We all know that it feels good to feel connected to other people—indeed, research has even linked social connections to happiness, health, and a longer life.
But a recent study suggests that our feelings of connection don’t just make us feel good; they also make us do good.
In the study, researchers tried a few different ways of making people feel connected to others, testing to see whether such feelings of “relatedness” motivated those people to perform kind, helpful—or “pro-social”—acts. Prior research has suggested that this sense of connection is one of three ingredients people need to really thrive in life; the other two are feeling capable of achieving their goals (known as “competence “) and feeling in control of their own actions and decisions (known as “autonomy”).
In one experiment, the researchers had participants read words associated with social connection (e.g., community, connected, relationship), then asked them how much they intended to volunteer for a charity. The results show that people were more willing to volunteer for a charity after reading those words than they were after reading a series of other, neutral words (e.g., book, lamp, shoe).
They were also more likely to want to volunteer after reading the social connection words than after reading words that evoked autonomy (e.g., freedom, choice, preference) or competence (e.g., skilled, expert, competent).
A second experiment suggests that these positive effects go well beyond volunteering. The researchers had participants write about a time that they felt a close bond with someone else, bringing to mind that feeling of connection. Then they asked how willing the participants were to perform five pro-social actions over the coming weeks, including giving money to charity and going out of their way to help a stranger in need.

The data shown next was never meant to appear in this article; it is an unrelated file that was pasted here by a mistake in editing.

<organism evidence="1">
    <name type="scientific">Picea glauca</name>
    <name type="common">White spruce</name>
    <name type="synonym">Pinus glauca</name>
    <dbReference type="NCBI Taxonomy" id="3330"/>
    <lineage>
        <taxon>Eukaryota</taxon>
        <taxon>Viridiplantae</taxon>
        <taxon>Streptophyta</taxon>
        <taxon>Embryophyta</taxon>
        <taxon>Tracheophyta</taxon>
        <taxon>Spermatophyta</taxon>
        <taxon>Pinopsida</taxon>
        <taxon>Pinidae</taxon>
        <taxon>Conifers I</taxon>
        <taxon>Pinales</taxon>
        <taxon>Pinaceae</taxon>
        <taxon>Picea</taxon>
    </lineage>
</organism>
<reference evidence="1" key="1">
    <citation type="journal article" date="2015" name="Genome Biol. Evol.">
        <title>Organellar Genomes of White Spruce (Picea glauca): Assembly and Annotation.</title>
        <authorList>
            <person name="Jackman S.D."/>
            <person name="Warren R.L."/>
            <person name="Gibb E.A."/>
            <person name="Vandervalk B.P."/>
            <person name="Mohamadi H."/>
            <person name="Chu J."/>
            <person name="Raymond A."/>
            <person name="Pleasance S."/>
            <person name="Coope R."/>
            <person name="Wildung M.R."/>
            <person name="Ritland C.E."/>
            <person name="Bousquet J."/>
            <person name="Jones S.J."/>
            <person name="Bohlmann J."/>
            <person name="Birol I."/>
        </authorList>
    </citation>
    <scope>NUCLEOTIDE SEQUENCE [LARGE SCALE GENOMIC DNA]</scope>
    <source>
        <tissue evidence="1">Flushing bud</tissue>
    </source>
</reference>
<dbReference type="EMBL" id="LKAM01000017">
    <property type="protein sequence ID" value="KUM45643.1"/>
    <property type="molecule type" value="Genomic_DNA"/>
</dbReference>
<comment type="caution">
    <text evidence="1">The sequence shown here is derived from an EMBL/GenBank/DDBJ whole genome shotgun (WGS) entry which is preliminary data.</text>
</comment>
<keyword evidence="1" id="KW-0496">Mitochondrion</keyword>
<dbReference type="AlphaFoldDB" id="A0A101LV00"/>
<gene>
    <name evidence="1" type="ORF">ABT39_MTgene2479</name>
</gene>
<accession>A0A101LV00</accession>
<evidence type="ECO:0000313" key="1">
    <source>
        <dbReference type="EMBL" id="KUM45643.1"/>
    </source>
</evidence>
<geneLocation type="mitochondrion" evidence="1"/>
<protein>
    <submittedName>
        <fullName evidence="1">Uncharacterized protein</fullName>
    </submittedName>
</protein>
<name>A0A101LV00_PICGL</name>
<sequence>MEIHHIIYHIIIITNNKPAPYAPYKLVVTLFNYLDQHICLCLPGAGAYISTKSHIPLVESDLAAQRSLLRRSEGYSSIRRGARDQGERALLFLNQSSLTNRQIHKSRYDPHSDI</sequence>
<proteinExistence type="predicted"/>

Just thinking about their close connection boosted people’s altruistic impulses: After writing about their relationship, they showed a stronger desire to help others than they did after writing about feeling competent, autonomous, or just after answering some banal questions (e.g., “I think that the color blue looks great on most people”).
And it seems like these feelings of connection do more than encourage good intentions; they also spur positive actions. In a third and final experiment, participants either read words evoking social connection or read neutral words, just like in the first experiment. Afterward, they were given the chance to anonymously donate some of the money they earned for participating in the study to the British Red Cross, which they were told was working with the researchers.
Nearly half of the participants who had been reminded of their social connections donated to the Red Cross, whereas fewer than 20 percent of the other participants did.
Although previous studies have suggested a link between altruism and feelings of relatedness, this study is the first to find that inducing those feelings can directly cause people to be kinder and more generous.
According to the researchers, their findings highlight the basic human need for belonging. In their paper, published in the Personality and Social Psychology Bulletin, they point to other research showing that feeling socially connected reduces aggression, whereas feeling excluded increases aggression and reduces pro-social behaviors.
Taken together, they argue, these findings suggest that helping people connect with others doesn’t only benefit their own health and well-being but could benefit society as a whole. They call for more research to explore precisely how fostering social connections can boost pro-social behavior.
“Such research could promote simultaneously individual welfare and the welfare of others,” they write, “in a way that would challenge the assumption that there is some kind of conflict between the two.”